Study queries effects of 7T MRI on the brain

Standard head movements made while exposed to electromagnetic fields produced by a 7-tesla MRI scanner seem to temporarily lower concentration and visuospatial awareness, according to a study published online on Monday in Occupational and Environmental Medicine.

Researchers from the Institute for Risk Assessment Sciences at Utrecht University in the Netherlands wrote that the effects from the scanner were particularly noticeable when participants were asked to use high levels of working memory. The findings may have implications for surgeons and other healthcare providers working near a high-field MRI scanner.

In the study, 31 volunteers made standard head movements within the static magnetic field of a 7-tesla MRI unit at exposure levels of zero, 0.5 (medium), and 1 (high) tesla in a random order one week apart.

After each exposure level, the volunteers were given 12 timed cognitive tasks to test the kinds of skills a surgeon or clinician might need to perform within the vicinity of an MRI scanner. The tasks included visual tracking and movement and general functions such as attention, concentration, and working memory.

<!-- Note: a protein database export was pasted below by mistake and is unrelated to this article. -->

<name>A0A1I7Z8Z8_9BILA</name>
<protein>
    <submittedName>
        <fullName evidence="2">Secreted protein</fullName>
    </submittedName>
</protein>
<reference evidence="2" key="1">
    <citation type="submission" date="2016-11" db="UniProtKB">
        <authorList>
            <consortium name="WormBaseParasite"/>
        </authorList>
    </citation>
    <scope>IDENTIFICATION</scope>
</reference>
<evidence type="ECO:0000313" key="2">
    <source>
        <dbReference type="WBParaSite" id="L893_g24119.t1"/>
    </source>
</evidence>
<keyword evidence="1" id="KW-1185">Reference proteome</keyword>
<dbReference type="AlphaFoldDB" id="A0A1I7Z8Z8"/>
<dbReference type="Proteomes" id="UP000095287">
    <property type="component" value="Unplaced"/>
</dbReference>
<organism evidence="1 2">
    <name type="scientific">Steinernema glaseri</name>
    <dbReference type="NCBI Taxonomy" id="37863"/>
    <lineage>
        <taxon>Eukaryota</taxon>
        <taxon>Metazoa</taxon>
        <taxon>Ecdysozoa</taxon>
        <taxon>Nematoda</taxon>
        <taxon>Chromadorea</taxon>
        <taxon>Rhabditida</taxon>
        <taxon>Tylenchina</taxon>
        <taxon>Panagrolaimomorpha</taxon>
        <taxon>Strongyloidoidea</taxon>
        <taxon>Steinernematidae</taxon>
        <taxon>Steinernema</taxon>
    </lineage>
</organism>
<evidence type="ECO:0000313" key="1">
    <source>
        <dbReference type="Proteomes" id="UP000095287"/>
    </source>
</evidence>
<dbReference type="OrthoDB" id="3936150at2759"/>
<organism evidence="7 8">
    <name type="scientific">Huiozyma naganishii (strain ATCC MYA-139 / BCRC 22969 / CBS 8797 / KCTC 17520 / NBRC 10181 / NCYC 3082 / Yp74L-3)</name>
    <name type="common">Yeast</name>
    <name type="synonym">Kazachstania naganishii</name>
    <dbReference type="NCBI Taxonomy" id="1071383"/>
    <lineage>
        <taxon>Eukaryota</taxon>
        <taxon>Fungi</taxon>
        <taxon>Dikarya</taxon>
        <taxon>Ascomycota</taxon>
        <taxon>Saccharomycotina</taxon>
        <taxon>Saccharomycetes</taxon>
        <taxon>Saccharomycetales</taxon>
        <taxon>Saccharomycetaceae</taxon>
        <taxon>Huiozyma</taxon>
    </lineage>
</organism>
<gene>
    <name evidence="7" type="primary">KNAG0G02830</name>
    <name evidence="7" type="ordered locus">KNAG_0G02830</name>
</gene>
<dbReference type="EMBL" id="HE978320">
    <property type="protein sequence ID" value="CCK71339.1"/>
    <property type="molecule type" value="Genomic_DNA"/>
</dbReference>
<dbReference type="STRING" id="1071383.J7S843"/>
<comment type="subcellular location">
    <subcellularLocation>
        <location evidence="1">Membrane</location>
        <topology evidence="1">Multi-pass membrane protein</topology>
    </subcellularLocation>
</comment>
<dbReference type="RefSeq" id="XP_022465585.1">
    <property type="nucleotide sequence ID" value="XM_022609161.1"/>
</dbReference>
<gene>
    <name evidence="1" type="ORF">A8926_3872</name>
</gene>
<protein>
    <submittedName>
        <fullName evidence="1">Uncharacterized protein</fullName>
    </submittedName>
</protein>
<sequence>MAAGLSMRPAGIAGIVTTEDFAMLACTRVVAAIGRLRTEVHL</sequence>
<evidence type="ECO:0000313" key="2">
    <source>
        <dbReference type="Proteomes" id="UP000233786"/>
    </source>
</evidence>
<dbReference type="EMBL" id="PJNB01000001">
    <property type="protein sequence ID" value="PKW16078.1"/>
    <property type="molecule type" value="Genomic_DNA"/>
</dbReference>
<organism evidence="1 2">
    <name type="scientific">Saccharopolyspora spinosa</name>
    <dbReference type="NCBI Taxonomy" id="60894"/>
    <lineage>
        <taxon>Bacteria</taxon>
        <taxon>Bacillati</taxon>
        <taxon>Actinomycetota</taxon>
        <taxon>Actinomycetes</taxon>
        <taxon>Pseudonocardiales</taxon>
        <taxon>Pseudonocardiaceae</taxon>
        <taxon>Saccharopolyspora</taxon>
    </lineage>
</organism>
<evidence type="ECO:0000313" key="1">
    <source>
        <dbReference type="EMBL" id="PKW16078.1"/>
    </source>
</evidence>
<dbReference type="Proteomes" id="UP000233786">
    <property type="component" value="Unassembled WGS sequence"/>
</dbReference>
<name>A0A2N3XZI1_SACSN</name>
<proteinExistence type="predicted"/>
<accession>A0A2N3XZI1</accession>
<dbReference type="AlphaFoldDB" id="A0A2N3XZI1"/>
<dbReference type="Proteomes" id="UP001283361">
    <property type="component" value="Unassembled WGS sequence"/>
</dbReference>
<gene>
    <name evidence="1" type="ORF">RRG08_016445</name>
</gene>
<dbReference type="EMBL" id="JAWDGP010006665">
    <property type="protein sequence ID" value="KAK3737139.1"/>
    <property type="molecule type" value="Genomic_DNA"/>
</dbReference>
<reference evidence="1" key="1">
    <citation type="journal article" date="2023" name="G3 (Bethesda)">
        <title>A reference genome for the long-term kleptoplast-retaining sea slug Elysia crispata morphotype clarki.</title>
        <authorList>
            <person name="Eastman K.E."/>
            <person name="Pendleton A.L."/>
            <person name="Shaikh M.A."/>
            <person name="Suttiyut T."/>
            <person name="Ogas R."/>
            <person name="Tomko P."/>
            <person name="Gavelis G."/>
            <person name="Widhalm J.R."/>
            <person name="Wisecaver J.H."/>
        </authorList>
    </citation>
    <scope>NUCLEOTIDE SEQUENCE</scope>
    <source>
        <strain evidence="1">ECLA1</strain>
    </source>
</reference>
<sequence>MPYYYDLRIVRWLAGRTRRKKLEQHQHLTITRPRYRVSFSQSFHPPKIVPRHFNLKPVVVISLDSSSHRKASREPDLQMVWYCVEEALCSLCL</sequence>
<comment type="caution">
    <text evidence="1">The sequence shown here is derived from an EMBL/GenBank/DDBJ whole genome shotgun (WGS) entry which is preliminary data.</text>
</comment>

A total of 30 volunteers completed all three sessions. The results showed that the more general functions such as attention and concentration, as well as visuospatial awareness, were significantly affected at 0.5 and 1 tesla, compared with actions performed at 0 tesla.

For complex mental tasks, reaction and disengagement times were longer, varying from 5% to 21% when exposed to greater levels of magnet strength.

While nonverbal memory did not seem to be affected by the degree of tesla, the study showed a decline in verbal memory, although the result had only borderline significance. At the highest level of exposure, volunteers also experienced some physical symptoms including metallic taste in the mouth among 12 people, dizziness in six, and headaches in five. One person reported nausea.

"The exact implications and mechanisms of these subtle acute effects in [practice] remain unclear," wrote Dr. Hans Kromhout and colleagues. "To date, mainly health and safety concerns for patients have been evaluated, but possible consequences are particularly important for professionals ... cleaners, and MRI engineers, since they are repeatedly exposed to static magnetic fields."

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